Standing Up to Censorship - Maggie Tokuda-Hall
Standing Up to Censorship - A Panel Discussion with author and upstander Maggie Tokuda-Hall
Maggie Tokuda-Hall stood up to the publishing industry when she refused to remove references to racism in her book about Minidoka Interment Camps.
Maggie Tokuda-Hall will share her experiences and insights on standing up against censorship in conversation with Erin Kennedy, Intellectual Freedom Chair of the Idaho Library Association.
Registration required for this event. 100% of "pay-as-you-can" donations for tickets will got directly to Idaho Library Association.
During the panel, Maggie Tokuda-Hall will share her experiences and insights on standing up against censorship. As an accomplished author, she understands the power of words and the importance of defending free expression.
Scholastic wanted to license her 2022 children's book Love in the Library. The deal would draw a wider audience to her book — a love story set in a World War II incarceration camp for Japanese Americans and inspired by her grandparents, about the improbable joy found "in a place built to make people feel like they weren't human."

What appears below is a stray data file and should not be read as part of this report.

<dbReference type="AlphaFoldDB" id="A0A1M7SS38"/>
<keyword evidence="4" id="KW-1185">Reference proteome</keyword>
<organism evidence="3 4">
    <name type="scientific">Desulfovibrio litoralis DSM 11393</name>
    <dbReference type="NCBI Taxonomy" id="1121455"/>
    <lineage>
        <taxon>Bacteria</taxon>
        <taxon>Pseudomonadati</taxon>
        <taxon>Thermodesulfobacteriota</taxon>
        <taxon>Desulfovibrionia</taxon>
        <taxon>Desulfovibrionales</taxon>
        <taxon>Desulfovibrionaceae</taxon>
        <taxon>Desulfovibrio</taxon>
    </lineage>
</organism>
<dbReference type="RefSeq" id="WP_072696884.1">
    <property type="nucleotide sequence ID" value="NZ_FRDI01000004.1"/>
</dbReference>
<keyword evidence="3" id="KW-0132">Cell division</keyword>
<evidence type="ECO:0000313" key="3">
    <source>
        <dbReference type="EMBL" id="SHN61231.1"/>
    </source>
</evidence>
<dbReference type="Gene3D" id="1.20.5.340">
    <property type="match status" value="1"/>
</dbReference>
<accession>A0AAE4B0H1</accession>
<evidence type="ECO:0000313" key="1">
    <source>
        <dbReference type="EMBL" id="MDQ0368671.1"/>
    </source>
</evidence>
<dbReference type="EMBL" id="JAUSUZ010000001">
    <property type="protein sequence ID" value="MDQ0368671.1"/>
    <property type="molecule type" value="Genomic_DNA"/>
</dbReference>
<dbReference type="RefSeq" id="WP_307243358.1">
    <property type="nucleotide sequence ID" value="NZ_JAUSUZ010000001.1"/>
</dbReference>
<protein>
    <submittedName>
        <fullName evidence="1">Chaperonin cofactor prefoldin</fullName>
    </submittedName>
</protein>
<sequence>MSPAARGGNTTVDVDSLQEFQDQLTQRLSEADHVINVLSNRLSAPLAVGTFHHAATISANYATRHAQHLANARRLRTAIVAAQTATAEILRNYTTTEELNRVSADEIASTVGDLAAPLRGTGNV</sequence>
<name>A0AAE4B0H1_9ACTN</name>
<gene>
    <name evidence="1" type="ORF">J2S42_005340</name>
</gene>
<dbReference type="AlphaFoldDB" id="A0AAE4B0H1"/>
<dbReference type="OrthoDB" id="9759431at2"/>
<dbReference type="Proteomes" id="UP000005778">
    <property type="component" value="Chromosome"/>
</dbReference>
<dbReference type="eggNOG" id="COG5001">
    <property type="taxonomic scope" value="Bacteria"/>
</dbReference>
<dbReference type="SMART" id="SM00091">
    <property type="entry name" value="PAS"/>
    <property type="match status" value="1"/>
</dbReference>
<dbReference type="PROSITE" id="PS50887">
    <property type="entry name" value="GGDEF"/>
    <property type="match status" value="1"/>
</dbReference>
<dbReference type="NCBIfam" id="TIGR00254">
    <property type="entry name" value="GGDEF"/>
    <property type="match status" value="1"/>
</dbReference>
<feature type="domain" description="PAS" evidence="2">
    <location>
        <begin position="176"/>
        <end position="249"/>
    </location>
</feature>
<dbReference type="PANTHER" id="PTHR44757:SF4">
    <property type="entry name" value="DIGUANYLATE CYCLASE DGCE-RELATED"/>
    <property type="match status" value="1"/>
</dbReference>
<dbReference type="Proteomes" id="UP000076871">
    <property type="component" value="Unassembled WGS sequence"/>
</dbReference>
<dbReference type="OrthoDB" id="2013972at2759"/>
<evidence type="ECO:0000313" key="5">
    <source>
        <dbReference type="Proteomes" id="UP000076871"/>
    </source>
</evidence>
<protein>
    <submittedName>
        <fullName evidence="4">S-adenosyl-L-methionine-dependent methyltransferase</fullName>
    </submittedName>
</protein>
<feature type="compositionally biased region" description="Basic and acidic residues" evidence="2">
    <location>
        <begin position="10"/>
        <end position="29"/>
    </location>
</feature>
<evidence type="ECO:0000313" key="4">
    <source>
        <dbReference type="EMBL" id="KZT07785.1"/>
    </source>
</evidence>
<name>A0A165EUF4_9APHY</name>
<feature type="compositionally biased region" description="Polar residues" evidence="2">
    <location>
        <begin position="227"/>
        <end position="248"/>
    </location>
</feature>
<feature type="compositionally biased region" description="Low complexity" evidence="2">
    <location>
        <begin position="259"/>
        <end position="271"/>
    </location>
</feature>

Then she read Scholastic's suggested revisions to her book, included in the same email as the offer news. Her excitement at the opportunity was almost immediately tempered.
The publisher's only suggested edit was to the author's note: Scholastic had crossed out a key section that references "the deeply American tradition of racism" to describe the tale's real-life historical backdrop — a time when the U.S. government forcibly relocated more than 120,000 Japanese Americans to dozens of internment sites from 1942-1945.
Scholastic gave its reasons for the suggested change in an email to the author and her original publisher, Candlewick Press, citing a "politically sensitive" moment for its market and a worry that the section "goes beyond what some teachers are willing to cover with the kids in their elementary classrooms."
"This could lead to teachers declining to use the book, which would be a shame," Scholastic's email said.
The deal with Scholastic was contingent on not only nixing that section, according to the author, but removing the word "racism" from the author's note entirely. (NPR)
Rediscovered Books is the perfect venue for this event. Located in a cozy corner of town, it offers a welcoming atmosphere for book lovers and advocates of free speech alike. Don't miss this opportunity to engage in a thought-provoking conversation and celebrate the freedom of expression with bookstore co-owner Laura DeLaney, Maggie Tokuda-Hall, ILA Intellectual Freedom Chair Erin Kennedy, and Wassmuth Youth Center leader, .
Other Books by Maggie Tokuda-Hall: